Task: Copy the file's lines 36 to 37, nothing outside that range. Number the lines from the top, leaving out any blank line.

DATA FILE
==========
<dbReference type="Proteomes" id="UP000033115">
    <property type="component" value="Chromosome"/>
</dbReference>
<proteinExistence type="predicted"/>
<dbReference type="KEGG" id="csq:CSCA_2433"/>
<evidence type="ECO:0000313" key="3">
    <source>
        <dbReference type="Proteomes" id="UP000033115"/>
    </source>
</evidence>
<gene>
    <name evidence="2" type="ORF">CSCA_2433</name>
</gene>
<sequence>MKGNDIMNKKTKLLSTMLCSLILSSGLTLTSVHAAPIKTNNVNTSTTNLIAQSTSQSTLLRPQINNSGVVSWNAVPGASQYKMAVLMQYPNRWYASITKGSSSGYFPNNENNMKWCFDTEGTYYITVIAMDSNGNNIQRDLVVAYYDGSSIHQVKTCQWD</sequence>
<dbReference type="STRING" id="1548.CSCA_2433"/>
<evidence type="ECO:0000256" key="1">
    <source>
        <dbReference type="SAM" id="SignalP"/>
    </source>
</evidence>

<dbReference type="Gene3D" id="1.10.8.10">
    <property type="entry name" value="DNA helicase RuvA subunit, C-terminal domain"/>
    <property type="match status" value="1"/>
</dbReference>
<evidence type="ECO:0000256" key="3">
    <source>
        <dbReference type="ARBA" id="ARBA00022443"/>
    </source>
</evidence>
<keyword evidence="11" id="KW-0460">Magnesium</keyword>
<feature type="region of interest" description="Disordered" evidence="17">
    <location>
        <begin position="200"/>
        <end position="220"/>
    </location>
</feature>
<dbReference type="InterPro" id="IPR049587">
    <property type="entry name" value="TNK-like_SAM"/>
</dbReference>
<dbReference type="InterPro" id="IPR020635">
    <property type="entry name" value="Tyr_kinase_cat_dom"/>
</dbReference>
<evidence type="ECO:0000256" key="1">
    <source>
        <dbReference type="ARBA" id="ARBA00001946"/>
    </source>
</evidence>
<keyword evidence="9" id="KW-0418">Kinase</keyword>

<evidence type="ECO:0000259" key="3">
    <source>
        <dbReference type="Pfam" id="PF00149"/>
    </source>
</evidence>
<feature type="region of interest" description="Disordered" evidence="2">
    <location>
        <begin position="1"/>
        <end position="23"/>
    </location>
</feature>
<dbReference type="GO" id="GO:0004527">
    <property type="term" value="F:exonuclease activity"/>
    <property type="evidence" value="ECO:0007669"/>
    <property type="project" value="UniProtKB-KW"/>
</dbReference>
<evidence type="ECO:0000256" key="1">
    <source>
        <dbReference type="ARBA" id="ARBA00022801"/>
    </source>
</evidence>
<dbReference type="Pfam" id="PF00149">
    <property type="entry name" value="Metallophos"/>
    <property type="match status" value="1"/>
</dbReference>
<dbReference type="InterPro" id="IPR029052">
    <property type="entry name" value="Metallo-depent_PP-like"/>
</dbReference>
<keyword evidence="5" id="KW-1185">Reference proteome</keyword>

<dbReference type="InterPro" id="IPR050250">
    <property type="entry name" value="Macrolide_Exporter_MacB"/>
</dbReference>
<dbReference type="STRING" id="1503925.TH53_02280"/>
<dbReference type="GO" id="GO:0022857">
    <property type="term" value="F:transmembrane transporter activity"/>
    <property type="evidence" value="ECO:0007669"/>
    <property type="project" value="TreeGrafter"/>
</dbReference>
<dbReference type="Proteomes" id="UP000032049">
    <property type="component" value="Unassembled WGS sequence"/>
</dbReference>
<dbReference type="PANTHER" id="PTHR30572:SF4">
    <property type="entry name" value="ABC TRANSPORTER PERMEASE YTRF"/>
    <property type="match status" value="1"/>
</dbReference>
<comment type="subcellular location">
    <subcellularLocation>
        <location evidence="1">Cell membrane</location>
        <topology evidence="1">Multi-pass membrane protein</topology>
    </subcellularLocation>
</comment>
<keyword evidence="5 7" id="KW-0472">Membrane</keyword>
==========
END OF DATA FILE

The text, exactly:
</feature>
<dbReference type="InterPro" id="IPR049587">